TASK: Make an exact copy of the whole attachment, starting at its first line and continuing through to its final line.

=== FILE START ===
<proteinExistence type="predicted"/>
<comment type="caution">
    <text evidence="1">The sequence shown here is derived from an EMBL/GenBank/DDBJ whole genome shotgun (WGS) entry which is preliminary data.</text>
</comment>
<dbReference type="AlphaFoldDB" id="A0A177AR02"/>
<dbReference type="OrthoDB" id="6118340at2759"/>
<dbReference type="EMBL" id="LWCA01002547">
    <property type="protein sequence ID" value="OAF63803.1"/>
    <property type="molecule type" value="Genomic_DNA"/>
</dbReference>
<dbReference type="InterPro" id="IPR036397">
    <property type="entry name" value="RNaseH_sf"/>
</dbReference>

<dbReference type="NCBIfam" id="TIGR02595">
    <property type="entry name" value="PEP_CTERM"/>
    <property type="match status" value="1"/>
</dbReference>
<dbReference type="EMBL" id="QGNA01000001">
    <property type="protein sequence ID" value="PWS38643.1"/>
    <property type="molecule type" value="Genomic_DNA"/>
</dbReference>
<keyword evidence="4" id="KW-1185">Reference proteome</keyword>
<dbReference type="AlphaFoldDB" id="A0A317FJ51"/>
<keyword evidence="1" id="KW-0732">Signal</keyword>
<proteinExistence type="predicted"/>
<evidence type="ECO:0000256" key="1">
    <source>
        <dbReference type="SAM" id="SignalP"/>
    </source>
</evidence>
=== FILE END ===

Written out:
<proteinExistence type="predicted"/>
<comment type="caution">
    <text evidence="1">The sequence shown here is derived from an EMBL/GenBank/DDBJ whole genome shotgun (WGS) entry which is preliminary data.</text>
</comment>
<dbReference type="AlphaFoldDB" id="A0A177AR02"/>
<dbReference type="OrthoDB" id="6118340at2759"/>
<dbReference type="EMBL" id="LWCA01002547">
    <property type="protein sequence ID" value="OAF63803.1"/>
    <property type="molecule type" value="Genomic_DNA"/>
</dbReference>
<dbReference type="InterPro" id="IPR036397">
    <property type="entry name" value="RNaseH_sf"/>
</dbReference>

<dbReference type="NCBIfam" id="TIGR02595">
    <property type="entry name" value="PEP_CTERM"/>
    <property type="match status" value="1"/>
</dbReference>
<dbReference type="EMBL" id="QGNA01000001">
    <property type="protein sequence ID" value="PWS38643.1"/>
    <property type="molecule type" value="Genomic_DNA"/>
</dbReference>
<keyword evidence="4" id="KW-1185">Reference proteome</keyword>
<dbReference type="AlphaFoldDB" id="A0A317FJ51"/>
<keyword evidence="1" id="KW-0732">Signal</keyword>
<proteinExistence type="predicted"/>
<evidence type="ECO:0000256" key="1">
    <source>
        <dbReference type="SAM" id="SignalP"/>
    </source>
</evidence>